On frequent transit routes, there is a tendency for vehicles to bunch together, causing undue passenger waiting time. To avoid bus bunching, transit agencies strive to maintain even headways by holding vehicles at control points. The increasing availability and accuracy of real-time information enables transit agencies to apply dynamic holding methods that can stabilize their high-frequency routes based on the current operating conditions. This dissertation explores how real-time information can be used to stabilize high-frequency routes from theory to practice.
In the first part of this dissertation, a closed-form method to avoid bus bunching is derived by backward induction as a non-Markovian stochastic decision process. The method can minimize expected headway variance without using buffer time: the rate of vehicle dispatch is equal to the rate of arriving vehicles. The decision process is based on a set of arrival time probability distributions that get updated at each decision epoch. The method is therefore able to minimize the waiting time of passengers arriving at stops according to a Poisson Process. The closed-form method is verified by simulation.
In the second part of this dissertation, the method derived previously is compared to holding methods used in practice and recommended in the literature. The methods are tested on a simulation of Tri-Met Route 72 in Portland, OR, using historical data. A series of sensitivity analyses are conducted to evaluate the impact of parameter choice, control point selection, and prediction accuracy on the performance of each method. The methods based on predictions, and in particular the proposed method, were found to yield the best compromise between holding time and headway stability. We found that prediction errors had a marginal impact on the performance of these methods until they reached a breaking point, beyond which they had a disproportionate effect.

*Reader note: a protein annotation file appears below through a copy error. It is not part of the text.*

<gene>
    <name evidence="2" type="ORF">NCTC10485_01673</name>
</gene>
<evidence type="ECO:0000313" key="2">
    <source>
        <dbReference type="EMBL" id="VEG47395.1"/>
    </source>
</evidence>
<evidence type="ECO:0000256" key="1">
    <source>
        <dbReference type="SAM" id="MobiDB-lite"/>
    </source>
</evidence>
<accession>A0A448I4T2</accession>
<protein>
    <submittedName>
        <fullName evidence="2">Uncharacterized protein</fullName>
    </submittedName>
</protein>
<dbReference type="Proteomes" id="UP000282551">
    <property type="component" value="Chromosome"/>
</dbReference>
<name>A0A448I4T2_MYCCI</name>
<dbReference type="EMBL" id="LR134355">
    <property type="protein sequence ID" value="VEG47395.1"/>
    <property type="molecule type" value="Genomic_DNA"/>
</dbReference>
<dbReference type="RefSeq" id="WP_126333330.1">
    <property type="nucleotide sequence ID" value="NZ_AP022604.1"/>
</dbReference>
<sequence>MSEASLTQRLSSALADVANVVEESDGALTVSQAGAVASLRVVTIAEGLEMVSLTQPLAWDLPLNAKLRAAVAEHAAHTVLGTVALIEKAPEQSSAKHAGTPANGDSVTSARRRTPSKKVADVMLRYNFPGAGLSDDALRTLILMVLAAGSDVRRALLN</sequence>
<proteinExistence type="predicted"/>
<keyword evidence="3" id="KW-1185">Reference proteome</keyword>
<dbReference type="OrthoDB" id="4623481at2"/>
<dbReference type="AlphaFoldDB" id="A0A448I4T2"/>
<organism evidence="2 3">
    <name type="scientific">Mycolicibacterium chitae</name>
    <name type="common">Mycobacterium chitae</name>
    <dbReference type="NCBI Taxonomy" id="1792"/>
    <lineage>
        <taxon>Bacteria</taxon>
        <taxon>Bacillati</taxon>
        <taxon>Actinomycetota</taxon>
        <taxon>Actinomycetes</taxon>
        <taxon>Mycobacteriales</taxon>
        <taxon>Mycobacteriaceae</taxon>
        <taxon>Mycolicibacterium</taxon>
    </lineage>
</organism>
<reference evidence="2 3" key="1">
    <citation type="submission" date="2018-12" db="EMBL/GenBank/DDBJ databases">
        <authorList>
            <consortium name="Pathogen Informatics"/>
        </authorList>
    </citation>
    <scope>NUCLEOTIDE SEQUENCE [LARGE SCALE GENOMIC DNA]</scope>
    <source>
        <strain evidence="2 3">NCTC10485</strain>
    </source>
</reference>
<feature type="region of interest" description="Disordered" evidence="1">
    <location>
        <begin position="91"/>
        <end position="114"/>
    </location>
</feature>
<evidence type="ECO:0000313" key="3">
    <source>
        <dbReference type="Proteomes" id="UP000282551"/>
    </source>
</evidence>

In the third part of this dissertation, the proposed holding method is implemented in three high-frequency transit routes: the Atlanta Streetcar and the Georgia Tech Red Stinger in Atlanta, GA, and the VIA Route 100 in San Antonio, TX. The performance of the proposed method is compared to the schedule currently used. The different institutional frameworks of the agencies that collaborated on this project and their impact on implementation are compared. In addition, the level of adoption by supervisors, dispatchers and operators and their effect on compliance are analyzed. Finally, the practical lessons learned from implementing a real-time dispatching method on high-frequency routes are discussed.
Dr. Kari Edison Watkins
Dr. Jorge Laval, Dr. Michael Rodgers, Dr. Alan Erera (ISyE), Dr. Michael Meyer (Parsons Brinckerhoff)